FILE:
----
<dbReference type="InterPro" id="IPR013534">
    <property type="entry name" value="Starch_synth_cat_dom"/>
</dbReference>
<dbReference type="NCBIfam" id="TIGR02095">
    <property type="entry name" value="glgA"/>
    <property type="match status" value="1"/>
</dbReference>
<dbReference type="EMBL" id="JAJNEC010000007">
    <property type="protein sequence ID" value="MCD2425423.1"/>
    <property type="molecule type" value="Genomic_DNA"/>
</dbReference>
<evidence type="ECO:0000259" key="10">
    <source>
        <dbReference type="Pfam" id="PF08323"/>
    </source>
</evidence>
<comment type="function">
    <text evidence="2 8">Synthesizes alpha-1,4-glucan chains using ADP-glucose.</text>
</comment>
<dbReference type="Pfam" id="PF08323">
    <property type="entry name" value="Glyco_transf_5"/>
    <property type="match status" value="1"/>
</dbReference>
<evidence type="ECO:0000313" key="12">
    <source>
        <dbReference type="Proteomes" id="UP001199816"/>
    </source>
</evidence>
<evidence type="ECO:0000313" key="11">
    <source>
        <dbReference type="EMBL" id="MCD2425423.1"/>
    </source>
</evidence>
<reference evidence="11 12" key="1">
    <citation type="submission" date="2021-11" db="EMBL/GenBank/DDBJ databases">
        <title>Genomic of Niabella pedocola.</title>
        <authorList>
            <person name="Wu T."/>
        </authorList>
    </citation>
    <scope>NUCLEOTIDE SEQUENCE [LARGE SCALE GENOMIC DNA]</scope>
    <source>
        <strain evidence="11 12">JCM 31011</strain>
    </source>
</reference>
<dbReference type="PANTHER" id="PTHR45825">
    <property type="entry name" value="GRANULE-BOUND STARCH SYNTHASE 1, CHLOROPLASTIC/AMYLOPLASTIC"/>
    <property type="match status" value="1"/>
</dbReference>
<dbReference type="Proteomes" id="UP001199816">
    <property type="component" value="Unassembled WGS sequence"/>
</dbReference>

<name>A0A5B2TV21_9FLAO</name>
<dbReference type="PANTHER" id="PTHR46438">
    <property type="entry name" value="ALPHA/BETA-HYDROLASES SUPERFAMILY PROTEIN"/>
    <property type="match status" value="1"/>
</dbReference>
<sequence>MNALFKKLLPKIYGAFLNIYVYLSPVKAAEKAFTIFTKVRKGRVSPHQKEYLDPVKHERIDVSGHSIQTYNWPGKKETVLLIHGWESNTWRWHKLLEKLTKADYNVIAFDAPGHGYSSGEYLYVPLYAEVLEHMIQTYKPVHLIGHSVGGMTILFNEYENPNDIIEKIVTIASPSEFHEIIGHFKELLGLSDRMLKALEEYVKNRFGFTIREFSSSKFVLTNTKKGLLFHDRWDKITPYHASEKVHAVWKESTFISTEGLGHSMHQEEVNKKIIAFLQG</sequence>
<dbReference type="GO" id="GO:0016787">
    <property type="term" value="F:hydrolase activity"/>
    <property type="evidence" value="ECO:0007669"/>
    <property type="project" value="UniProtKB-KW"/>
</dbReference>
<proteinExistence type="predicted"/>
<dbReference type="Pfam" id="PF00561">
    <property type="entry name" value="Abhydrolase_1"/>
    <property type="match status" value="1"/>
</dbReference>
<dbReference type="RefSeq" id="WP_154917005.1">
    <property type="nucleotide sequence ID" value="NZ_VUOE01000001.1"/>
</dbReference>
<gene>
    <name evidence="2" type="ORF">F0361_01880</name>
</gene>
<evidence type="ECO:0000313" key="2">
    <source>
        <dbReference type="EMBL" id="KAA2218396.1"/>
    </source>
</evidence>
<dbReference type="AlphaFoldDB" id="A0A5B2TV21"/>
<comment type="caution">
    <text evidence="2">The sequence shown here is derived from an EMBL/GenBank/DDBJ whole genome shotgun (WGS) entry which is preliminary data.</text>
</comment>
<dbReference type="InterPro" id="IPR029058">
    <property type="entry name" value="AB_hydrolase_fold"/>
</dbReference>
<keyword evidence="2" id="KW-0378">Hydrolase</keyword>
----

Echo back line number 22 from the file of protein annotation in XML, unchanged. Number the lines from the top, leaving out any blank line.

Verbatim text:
    <property type="match status" value="1"/>